In the last four years, American adults 21 years and older have become increasingly supportive of treating marijuana like alcohol: legalize, tax, and regulate. Support has risen 23% since 2017. 

Support of regulation from Americans between the ages of 21 and 24 (older Gen Z) hasn’t changed much since 2018. Older Gen Z gained more apathy than they did anything else with 24% now saying they have no strong opinion on the matter.

Support from those 25- to 34-year-olds definitively decreased since 2018 although Americans over 35 have clearly converted from oppose to support in recent years.

Parents support regulating marijuana at nearly the same rate as non-parents, though they do show a higher instance of opposition than those without kids. And while perhaps a proxy for political stance, the data indicate a correlation between a child’s schooling environment and someone’s support for regulating marijuana. Among supporters, 39% have children learning in a fully remote environment compared to 21% of those who oppose legalization.

Medicinal marijuana and the use of CBD products have added to the larger conversation about legalization, particularly during the pandemic and lockdowns. In a March survey, a slight majority of respondents were in favor of keeping dispensaries open while other retailers closed down. Crossing these respondents with views on the general legalization of marijuana, we see a strong correlation between support for regulation and past support of keeping dispensaries open.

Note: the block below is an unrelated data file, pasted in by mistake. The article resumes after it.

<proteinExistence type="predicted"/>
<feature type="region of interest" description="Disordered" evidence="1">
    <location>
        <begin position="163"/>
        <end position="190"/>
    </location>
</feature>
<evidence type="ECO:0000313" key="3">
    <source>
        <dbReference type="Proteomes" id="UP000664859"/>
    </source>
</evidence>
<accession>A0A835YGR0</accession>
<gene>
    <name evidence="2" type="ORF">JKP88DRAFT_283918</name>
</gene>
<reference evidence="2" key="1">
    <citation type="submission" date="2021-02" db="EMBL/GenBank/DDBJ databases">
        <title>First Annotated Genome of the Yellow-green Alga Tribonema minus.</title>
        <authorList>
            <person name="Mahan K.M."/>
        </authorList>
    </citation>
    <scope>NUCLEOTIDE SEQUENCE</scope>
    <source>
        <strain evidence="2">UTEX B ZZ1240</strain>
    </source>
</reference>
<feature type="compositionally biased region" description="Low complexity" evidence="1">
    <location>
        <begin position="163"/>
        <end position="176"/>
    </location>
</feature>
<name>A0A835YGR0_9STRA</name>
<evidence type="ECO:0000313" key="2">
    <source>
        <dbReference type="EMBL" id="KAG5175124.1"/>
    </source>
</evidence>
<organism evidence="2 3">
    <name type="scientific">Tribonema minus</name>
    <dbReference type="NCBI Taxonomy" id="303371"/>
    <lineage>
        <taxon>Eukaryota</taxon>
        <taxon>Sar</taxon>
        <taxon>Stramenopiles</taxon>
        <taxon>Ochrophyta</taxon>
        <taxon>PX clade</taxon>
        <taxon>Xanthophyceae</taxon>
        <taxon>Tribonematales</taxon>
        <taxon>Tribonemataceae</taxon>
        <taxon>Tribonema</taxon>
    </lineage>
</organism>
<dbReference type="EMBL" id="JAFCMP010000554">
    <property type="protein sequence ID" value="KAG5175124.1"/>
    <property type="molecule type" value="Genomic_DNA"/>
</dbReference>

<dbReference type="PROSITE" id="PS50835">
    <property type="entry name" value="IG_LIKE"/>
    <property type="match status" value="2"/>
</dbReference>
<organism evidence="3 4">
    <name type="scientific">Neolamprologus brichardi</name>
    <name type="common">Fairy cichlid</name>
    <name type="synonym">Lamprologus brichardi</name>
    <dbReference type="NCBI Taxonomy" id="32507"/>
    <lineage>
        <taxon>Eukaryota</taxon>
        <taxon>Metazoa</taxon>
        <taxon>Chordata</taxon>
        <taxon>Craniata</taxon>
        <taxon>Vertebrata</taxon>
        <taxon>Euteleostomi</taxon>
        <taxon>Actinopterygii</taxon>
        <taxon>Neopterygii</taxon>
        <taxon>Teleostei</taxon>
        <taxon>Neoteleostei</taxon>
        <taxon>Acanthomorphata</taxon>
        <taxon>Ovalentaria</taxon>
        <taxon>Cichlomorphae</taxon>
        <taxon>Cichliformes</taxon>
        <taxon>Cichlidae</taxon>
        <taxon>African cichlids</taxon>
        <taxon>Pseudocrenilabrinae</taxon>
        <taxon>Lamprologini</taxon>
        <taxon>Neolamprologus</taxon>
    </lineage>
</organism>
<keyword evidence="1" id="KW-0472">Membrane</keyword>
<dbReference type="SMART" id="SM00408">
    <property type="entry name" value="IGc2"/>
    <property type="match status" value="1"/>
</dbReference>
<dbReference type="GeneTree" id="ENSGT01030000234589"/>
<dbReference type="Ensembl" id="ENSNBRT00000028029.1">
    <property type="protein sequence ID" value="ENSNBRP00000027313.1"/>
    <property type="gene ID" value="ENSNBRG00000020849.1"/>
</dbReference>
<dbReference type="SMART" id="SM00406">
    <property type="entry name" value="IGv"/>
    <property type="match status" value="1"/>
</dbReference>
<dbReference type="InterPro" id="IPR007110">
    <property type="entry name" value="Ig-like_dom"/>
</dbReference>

But for people who have been to the doctor more than six times in the last year, regulating marijuana is something they oppose more than those who have been to the doctor less. While age likely plays a role in the number of trips someone takes to the doctor, correlation is still worth noting, particularly given the 14% who have no strong opinion. 

Overall, sentiment toward the legalization, taxation, and regulation of marijuana has been on the up and up. While pockets of Americans over 21 oppose regulation, this opinion doesn’t appear to be strong enough to change the overall progression of the plant, its uses, and overall cultural acceptance.